Research Summary: Exercise Training Prevents TNF-α Induced Loss of Force in the Diaphragm of Mice



Inflammatory cytokines like tumor necrosis factor alpha (TNF-α) are elevated in congestive heart failure and are known to induce the production of reactive oxygen species as well as to deteriorate respiratory muscle function.


Given the antioxidative effects of exercise training, the aim of the present study was to investigate if exercise training is capable of preventing a TNF-α induced loss of diaphragmatic force in mice and, if so, to elucidate the potential underlying mechanisms.


Prior to intraperitoneal injection of TNF-α or saline, C57Bl6 mice were assigned to four weeks of exercise training or sedentary behavior. Diaphragmatic force and power generation were determined in vitro. Expression/activity of radical scavenger enzymes, enzymes producing reactive oxygen species and marker of oxidative stress were measured in the diaphragm.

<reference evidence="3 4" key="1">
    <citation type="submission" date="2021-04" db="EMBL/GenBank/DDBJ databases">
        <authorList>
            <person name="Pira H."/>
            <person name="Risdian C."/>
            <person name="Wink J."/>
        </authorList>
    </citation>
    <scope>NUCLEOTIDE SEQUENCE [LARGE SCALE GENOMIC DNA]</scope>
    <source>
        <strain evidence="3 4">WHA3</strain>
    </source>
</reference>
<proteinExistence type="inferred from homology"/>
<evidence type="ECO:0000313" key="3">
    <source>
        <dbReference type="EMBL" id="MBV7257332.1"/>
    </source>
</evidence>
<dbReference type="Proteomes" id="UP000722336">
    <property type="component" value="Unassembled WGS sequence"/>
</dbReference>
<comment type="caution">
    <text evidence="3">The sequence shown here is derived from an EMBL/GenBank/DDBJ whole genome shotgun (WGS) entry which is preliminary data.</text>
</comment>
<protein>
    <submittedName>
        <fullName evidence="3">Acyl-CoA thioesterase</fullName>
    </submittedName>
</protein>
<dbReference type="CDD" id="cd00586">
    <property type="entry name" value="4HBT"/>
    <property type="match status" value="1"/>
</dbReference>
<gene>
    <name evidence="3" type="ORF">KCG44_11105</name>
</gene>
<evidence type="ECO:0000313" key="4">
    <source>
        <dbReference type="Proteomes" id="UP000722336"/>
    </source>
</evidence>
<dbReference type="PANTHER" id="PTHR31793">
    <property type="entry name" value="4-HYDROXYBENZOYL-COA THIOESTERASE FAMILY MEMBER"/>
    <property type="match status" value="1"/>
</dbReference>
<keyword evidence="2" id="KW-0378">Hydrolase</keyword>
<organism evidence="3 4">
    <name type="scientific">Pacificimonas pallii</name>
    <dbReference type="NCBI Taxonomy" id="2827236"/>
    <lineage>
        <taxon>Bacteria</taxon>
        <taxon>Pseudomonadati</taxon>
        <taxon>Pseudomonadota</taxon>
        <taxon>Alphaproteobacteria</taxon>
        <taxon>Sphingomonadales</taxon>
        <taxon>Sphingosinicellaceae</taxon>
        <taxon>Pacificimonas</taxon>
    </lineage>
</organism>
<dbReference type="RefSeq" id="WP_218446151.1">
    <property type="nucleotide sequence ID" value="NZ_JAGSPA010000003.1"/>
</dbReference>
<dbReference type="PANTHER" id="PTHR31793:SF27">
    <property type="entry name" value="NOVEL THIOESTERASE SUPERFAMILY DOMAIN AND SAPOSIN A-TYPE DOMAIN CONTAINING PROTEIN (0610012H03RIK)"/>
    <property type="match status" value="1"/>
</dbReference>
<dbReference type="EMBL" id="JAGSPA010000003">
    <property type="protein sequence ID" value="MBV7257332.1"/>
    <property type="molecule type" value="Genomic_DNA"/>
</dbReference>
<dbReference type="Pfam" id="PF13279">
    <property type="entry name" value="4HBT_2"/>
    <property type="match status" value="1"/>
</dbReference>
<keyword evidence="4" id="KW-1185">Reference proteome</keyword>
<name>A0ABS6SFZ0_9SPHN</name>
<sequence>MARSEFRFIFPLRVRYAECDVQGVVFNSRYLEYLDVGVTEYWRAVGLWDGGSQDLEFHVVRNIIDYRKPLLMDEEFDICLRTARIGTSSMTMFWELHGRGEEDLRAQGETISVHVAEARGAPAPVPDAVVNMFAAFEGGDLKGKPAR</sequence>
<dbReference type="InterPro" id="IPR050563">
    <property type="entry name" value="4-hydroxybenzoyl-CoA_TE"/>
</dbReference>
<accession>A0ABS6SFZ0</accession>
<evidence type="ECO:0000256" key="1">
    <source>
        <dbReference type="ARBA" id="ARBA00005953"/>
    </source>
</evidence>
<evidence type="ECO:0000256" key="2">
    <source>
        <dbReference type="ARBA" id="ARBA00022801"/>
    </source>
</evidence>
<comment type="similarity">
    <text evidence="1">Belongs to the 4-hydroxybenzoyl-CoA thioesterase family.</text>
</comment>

Main Results

In sedentary animals, TNF-α reduced specific force development by 42% concomitant with a 2.6-fold increase in the amount of carbonylated α-actin and creatine kinase. Furthermore, TNF-α led to an increased NAD(P)H oxidase activity in both sedentary and exercised mice whereas xanthine oxidase activity and intramitochondrial ROS production was only enhanced in sedentary animals by TNF-α. Exercise training prevented the TNF-α induced force reduction and led to an enhanced mRNA expression and activity of glutathione peroxidase. Carbonylation of proteins, in particular of α-actin and creatine kinase, was diminished by exercise training.


TNF-α reduces the force development in the diaphragm of mice. This effect is almost abolished by exercise training. This may be a result of reduced carbonylation of proteins due to the antioxidative properties of exercise training.


Publisher: Public Library of Science

Date Published: 2-January-2013

Author(s): Mangner N., Linke A., Oberbach A., Kullnick Y., Gielen S., Sandri M., Hoellriegel R., Matsumoto Y., Schuler G., Adams V.


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